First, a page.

If you’ve ever wondered what astronauts do in space, you wouldn’t be judged for not having “printing 2 reams (1000 pages) of paper per month” on your list. As it turns out, there is a real and valid need to print on paper in space; specifically on the International Space Station. Hardcopies are used for procedural and mission critical information like Emergency E-Books, inventory Return trajectories, timelines, and personal items, including letters and photographs from home.
Demonstrating their leader status in the industry once more, HP was selected by NASA to develop the “Next Generation Printer” replacing existing printing capabilities onboard the ISS.
You can imagine that building a printer that can operate in zero gravity is no easy task, and NASA had a long list of requirements that the printer needed in order to safely operate onboard the ISS including:
- Paper management in zero-G
- Flame retardant plastics*
- Waste ink management in zero-G
- Glass removal
- Wired and wireless connectivity
- Printing in multiple orientations (0⁰, 90⁰, 180⁰ & 270⁰ positions)
- Environmental Testing (EMI, Materials, Acoustics, Flammability*, Off-gassing, Power Compatibility, etc.)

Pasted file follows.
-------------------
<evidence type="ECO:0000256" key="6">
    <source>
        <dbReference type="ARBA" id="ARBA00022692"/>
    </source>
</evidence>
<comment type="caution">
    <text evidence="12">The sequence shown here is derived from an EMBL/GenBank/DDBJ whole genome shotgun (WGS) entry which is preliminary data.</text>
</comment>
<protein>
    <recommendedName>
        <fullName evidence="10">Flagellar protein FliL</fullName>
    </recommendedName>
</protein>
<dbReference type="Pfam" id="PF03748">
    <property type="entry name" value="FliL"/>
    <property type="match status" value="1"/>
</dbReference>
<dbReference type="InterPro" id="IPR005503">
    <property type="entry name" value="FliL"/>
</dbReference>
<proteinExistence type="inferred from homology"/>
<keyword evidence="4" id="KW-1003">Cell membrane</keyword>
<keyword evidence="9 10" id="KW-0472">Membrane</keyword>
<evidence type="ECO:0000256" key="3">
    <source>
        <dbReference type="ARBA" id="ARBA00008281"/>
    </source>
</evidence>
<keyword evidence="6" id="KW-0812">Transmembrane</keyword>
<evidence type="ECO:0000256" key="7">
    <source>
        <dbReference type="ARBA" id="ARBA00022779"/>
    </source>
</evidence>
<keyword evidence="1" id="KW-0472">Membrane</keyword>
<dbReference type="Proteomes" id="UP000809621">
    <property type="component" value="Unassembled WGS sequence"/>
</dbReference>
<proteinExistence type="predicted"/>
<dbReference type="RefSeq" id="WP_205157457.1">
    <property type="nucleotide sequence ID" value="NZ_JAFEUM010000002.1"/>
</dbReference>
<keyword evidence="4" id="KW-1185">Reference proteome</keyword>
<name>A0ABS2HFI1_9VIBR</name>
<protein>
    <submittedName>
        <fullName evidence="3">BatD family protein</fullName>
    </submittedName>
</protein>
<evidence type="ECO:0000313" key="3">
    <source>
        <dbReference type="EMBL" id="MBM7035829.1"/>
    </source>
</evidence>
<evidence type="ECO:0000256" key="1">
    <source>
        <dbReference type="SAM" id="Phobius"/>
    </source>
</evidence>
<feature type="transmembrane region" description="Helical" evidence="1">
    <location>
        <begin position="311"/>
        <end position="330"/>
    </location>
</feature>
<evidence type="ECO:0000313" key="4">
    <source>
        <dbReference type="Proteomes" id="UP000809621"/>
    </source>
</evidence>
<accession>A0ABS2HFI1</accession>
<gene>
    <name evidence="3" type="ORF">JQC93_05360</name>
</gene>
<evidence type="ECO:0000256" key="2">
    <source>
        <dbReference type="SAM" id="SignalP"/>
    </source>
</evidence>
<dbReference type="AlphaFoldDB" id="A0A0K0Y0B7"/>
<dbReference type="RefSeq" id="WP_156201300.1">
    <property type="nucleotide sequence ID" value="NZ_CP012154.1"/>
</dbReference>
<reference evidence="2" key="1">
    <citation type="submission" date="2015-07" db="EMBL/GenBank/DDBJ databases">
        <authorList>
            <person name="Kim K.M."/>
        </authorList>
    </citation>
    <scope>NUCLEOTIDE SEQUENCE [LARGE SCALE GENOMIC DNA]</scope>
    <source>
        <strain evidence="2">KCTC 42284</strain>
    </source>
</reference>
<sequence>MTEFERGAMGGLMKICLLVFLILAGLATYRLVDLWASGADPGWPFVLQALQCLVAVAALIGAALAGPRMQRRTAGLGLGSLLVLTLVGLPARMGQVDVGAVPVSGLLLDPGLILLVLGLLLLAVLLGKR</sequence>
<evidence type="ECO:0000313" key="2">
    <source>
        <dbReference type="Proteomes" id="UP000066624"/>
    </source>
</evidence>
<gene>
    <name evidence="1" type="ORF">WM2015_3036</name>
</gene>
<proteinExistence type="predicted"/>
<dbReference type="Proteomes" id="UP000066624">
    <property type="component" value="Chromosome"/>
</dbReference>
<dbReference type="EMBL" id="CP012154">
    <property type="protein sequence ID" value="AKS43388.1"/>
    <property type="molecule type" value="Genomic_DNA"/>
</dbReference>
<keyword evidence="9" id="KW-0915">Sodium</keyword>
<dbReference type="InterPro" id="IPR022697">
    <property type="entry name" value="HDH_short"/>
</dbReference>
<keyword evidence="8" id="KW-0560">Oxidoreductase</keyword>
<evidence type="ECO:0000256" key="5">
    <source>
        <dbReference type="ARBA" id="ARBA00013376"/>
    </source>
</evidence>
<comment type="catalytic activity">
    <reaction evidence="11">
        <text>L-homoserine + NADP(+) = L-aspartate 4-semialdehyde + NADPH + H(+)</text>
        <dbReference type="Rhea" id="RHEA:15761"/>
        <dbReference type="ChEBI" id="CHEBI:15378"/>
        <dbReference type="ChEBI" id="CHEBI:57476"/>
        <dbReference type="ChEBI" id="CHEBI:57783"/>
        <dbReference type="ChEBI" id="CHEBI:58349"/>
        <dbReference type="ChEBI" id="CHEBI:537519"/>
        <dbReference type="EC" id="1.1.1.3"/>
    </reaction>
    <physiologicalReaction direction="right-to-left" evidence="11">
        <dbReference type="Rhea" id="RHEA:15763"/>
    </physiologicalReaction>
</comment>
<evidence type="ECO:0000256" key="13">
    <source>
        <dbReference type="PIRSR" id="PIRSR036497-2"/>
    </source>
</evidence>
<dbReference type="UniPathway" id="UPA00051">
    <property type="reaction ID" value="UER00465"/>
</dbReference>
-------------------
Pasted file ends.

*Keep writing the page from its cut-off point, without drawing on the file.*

ISS Next Generation Printer built with parts printed by Multi Jet Fusion
HP was able to deliver on these challenging requirements with help from their new HP Multi Jet Fusion printer which was utilized for 3D printing of parts for the ISS “Next Generation Printer”. The new material “High Reusability PA 12 Glass Beads” was used to build the tray of the printer.
Sand Blasting the 3D Printed Parts for the HP ENVY ISS Printer
How MJF is re-inventing the design and production process
Enroll in this webinar to find out more about Multi Jet Fusion technology and how designing for MJF can optimize costs, free the engineer of constraints imposed by injection molding, and accelerate the development process through delivering production quality parts at the prototype phase and enabling rapid iteration.